Tagged: Israel

Pic of the day

Click to enlargeReuters/Mohamad Torokman

A Palestinian protester uses a sling to hurl stones towards Israeli troops during clashes near the Jewish settlement of Bet El, near the occupied West Bank city of Ramallah…

Just in case you hadn’t noticed that young people are still being murdered by the apartheid regime in Israel. They fight back against tanks and guns with stones.

Political hacks whine about ISIS driving Toyota trucks

Here’s a militia convoy in Libya – with armament captured from Gaddafi’s army

Toyota has been put on the spot by the U.S. government, which has asked the Japanese car maker to explain just how Islamic State has got hold of hundreds of its four-wheel-drive vehicles.

The Toyota Hilux pickup — a model similar to the Toyota Tacoma that’s sold in the U.S. — and Toyota Land Cruisers have become fixtures in the terror group’s propaganda videos…

“Regrettably, the Toyota Land Cruiser and Hilux have effectively become almost part of the ISIS brand,” said one former U.S. ambassador to the U.N., Mark Wallace….

This crap article doesn’t quote any official government complaint – just whining from news-as-entertainment sources and one out-of-work political appointee.

Wallace is currently chief executive for the Counter Extremism Project, which aims to expose terrorists’ financial networks. “I don’t think Toyota’s trying to intentionally profit from it, but they are on notice now and they should do more,” Wallace added.

The Counter extremism Project was founded by a group of unemployed Bush hacks mostly well-known as pimps for Israel’s apartheid Netanyahu government. Starring former Connecticut senator Joe Lieberman.

Questions about ISIS’s use of the vehicles have circulated for years, with the terror group believed to have repurposed older Toyota trucks as well as acquiring hundreds of new vehicles. In a recent ISIS parade, more than two-thirds of the vehicles were white Toyotas with black emblems, and there also were small numbers of other brands such as Mitsubishi, Hyundai and Isuzu…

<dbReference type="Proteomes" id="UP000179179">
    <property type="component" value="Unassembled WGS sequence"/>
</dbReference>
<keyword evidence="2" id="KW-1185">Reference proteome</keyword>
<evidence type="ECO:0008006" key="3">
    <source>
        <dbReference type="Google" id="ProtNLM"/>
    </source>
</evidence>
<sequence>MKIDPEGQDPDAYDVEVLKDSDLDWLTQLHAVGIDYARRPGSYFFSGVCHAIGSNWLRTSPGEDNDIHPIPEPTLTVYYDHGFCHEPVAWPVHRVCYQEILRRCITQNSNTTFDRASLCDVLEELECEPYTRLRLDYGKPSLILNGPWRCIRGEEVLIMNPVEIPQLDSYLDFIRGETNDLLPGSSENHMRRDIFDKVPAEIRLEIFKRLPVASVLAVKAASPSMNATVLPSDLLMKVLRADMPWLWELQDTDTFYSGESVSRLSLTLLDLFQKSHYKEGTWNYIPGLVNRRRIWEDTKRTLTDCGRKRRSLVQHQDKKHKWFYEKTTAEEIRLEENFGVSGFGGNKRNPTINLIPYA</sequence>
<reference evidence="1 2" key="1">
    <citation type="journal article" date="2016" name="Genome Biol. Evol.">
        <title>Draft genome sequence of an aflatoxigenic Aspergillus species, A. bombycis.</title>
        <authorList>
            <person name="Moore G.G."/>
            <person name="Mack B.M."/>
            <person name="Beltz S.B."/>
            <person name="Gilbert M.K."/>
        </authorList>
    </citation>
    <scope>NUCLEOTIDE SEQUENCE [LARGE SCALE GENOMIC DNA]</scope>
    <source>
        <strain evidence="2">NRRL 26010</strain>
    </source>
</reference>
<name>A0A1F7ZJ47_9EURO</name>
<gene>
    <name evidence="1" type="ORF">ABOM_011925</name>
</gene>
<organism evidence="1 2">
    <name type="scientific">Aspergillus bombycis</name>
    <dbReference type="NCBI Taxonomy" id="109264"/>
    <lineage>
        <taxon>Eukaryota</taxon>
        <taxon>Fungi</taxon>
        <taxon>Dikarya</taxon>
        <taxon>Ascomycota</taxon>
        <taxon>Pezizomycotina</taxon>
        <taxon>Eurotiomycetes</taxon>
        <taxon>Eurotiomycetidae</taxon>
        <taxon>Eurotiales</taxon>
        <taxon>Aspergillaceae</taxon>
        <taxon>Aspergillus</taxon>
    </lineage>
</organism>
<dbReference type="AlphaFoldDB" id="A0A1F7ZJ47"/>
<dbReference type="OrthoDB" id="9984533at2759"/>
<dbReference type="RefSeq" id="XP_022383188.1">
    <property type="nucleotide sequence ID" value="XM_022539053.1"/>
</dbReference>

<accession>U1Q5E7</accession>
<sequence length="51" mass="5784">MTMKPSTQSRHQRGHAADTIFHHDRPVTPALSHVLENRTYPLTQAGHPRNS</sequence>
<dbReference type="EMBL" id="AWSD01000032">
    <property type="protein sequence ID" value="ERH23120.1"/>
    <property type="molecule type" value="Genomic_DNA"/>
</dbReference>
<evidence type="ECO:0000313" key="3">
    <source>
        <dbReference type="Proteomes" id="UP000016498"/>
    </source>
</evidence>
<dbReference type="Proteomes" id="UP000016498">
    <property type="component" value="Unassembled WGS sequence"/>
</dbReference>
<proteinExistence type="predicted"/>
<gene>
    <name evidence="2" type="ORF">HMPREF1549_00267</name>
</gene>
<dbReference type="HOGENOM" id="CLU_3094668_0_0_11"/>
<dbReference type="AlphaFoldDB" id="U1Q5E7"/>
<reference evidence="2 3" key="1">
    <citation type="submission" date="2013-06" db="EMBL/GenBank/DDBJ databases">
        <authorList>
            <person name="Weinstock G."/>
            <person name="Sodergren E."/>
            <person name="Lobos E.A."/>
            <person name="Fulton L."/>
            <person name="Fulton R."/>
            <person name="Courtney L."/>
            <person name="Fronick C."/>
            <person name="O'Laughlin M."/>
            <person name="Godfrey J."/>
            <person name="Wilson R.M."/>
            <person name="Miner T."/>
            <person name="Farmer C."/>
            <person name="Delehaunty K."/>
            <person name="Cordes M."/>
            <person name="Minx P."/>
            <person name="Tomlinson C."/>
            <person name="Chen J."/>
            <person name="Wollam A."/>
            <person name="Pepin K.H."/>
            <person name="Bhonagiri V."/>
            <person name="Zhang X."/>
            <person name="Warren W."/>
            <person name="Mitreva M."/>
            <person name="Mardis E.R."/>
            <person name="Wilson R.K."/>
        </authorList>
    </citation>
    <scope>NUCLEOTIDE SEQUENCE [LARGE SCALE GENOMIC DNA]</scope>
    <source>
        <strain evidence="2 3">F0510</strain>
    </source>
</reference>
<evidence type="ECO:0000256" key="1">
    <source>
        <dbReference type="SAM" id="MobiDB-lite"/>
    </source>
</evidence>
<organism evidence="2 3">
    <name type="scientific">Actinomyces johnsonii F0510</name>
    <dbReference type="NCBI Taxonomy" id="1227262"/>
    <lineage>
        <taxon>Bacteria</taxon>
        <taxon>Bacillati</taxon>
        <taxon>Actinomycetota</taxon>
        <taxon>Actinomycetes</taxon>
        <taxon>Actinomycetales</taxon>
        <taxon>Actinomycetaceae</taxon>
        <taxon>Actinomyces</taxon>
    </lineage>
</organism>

Tracking who buys and sells used trucks and cars in the Middle East is a farce that could only be thought up by the American flavor of right-wing creep.

The fact is the Toyota HiLux is the most popular pickup truck in the world. Reliable and durable, they last for years. Most of what you see on the tube are diesel-powered, produced by Toyota in Thailand. Bought, stolen or volunteered to serve just about every insurgency and counter-insurgency. They satisfy the needs of most folks in the Middle East regardless of end use. Pretty much everyone in desert country buys white cars and trucks.

Once in a while you see a repainted Chevy – a present from American taxpayers to the Iraq Army – abandoned by soldiers running as fast as possible in the opposite direction from ISIS.

Photos of a war crime in progress

Click to enlarge — Ezz Al-Zanoun/Getty Images

A boy stands at a funeral ceremony held for Palestinian Abu Jamei, who died after an Israeli aircraft hit his house in Khan Yunis, Gaza

“You can’t have occupation and human rights.”

That’s what public intellectual and essayist Christopher Hitchens had to say about Israel’s occupation of Palestinian territories, one of the most contentious components of the decades-long Israeli-Palestinian conflict.

This conflict came to a head once again last summer, when Israel launched a seven-week military campaign in the Gaza Strip region of Palestine that resulted in about 2,200 deaths — 1,500 of them civilian.

This campaign is just the latest in a long line of fighting in Gaza — and beyond, so much so that the United Nations just reported that within five years, Gaza could be uninhabitable.

Click this link to see more of the story, more photos.

The price of rejecting the Iran treaty

UN Security Council voting to remove Iran sanctions

The Iran nuclear deal offers a long-term solution to one of the most urgent threats of our time. Without this deal, Iran, the world’s leading state sponsor of terrorism, would be less than 90 days away from having enough fissile material to make a nuclear bomb. This deal greatly reduces the threat of Iran’s nuclear program, making Iran’s breakout time four times as long, securing unprecedented access to ensure that we will know if Iran cheats and giving us the leverage to hold it to its commitments.

Israel cheats – and that’s OK with Congress.

Those calling on Congress to scrap the deal argue that the United States could have gotten a better deal, and still could, if we unilaterally ramped up existing sanctions, enough to force Iran to dismantle its entire nuclear program or even alter the character of its regime wholesale. This assumption is a dangerous fantasy, flying in the face of economic and diplomatic reality…